New data protection and data privacy regulations are popping up all over the place and CCPA – the California Consumer Privacy Act came into effect on January 1, 2020. This means that now most companies that do business with consumers in California have to protect their customers’ personal data.
The new regulation applies to for-profit entities, regardless of physical location or where they are incorporated, who do one or more of the following:
- Generate annual gross revenue of at least $25 million
- Annually receive or share personal information on 50,000 or more California residents
- Derive at least 1/2 of their revenue by selling California residents’ personal information
CCPA holds a much broader definition of personal information than many other regulations do – for example, while GDPR considers name, address, phone number, identification number, credit card number, date of birth to be personal identifiable information, under CCPA, a customer’s search history and location is also considered personal information that demands protection. This means that if you’re compliant with GDPR you may not be in compliance with CCPA.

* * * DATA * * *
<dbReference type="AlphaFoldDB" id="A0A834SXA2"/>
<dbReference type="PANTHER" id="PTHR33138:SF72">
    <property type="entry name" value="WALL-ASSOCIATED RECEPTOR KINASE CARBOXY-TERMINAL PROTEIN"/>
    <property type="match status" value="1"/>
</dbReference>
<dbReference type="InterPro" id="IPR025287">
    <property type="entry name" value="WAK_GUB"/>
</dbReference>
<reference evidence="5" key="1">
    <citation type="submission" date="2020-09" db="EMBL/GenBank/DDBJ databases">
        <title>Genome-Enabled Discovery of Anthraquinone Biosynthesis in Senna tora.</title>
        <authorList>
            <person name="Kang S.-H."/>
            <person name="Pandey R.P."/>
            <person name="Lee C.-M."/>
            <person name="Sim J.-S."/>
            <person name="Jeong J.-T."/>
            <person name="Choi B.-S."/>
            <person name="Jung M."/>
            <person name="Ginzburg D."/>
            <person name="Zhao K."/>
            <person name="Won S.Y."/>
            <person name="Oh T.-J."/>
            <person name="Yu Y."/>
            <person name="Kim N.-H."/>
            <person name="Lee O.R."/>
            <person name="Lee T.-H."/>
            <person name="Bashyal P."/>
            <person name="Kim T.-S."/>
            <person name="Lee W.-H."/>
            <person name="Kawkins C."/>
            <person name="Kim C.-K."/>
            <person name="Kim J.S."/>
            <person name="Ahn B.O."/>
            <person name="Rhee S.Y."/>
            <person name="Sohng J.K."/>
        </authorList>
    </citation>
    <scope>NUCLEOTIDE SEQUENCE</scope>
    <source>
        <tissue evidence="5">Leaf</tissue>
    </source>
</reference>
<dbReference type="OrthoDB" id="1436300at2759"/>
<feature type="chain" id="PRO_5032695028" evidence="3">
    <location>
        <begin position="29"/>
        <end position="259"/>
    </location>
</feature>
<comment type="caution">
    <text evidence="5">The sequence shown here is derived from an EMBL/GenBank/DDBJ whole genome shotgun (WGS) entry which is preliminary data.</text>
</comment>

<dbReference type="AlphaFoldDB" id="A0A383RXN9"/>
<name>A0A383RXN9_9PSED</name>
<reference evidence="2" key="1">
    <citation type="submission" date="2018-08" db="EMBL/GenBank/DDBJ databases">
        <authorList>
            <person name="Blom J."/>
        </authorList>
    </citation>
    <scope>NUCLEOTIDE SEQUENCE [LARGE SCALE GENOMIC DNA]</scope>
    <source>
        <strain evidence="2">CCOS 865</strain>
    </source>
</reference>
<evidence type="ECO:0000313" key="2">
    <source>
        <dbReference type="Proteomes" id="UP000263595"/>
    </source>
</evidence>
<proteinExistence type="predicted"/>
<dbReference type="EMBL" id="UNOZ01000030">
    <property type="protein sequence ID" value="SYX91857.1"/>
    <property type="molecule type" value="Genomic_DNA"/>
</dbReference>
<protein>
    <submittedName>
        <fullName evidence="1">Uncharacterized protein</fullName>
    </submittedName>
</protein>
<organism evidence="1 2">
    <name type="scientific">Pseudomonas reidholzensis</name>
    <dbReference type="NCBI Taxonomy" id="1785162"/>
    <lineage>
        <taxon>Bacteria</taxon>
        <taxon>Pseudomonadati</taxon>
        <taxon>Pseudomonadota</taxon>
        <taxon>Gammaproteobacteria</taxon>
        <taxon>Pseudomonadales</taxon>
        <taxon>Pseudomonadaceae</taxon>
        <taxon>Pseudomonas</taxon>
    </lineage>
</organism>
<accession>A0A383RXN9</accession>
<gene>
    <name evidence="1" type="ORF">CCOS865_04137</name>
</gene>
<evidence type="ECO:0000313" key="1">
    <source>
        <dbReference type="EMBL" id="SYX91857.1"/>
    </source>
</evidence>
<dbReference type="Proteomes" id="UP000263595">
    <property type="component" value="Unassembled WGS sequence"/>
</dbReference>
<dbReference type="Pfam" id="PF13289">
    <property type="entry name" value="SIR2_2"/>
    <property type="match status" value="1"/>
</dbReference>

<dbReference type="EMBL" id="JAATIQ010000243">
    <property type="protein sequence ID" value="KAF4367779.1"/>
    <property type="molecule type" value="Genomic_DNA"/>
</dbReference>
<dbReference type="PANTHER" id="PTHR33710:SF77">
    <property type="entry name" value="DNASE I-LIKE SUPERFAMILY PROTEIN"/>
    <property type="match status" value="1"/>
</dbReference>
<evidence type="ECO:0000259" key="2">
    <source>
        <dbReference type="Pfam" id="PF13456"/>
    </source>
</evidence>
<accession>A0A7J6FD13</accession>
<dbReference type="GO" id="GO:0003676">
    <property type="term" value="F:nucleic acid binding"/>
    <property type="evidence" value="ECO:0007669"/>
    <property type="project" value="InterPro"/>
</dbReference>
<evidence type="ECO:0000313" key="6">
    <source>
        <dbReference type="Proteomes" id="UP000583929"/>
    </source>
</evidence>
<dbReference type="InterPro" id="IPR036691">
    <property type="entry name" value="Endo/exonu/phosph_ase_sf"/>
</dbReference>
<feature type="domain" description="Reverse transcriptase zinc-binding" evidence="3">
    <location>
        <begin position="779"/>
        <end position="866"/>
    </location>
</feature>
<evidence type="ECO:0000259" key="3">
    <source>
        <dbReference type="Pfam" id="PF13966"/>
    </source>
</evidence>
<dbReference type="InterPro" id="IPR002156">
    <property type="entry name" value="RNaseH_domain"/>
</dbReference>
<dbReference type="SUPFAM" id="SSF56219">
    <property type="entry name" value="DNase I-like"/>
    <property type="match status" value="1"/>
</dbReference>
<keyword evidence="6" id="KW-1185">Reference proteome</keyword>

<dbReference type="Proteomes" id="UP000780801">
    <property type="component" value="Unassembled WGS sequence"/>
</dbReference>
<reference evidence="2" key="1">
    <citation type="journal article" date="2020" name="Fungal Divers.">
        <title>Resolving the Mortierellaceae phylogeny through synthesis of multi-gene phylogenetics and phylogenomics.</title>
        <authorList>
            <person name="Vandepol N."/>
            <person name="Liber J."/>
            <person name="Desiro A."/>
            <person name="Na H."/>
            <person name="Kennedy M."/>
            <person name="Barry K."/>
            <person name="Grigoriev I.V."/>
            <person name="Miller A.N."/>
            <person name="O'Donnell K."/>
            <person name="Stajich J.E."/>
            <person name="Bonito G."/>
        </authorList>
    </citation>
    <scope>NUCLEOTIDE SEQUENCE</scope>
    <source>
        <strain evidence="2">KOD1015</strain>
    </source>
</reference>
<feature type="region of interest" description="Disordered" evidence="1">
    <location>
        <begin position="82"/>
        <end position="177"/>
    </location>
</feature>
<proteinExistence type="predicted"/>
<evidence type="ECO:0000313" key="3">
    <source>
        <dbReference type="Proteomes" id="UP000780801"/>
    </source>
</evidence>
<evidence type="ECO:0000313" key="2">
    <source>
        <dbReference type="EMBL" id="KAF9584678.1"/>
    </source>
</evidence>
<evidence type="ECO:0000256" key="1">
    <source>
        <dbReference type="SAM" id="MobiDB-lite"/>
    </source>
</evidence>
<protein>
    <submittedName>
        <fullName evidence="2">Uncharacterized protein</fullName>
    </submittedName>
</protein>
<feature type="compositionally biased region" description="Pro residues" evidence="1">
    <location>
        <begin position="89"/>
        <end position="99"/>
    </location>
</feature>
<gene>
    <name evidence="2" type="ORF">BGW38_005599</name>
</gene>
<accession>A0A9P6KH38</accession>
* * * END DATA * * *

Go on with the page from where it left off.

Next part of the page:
How do organizations go about protecting their customer’s personal information? In order to protect the data of their customers, they must first locate it throughout their often crowded data environments. If they are meant to mask or erase, for example, search history or telephone numbers, they must be able to locate every place this information resides throughout every system in their environment. Doing so can be extremely time consuming and difficult, even impossible if done manually, however many organizations understand that automated metadata management tools for data lineage, data discovery and business glossary are critical for achieving regulatory compliance.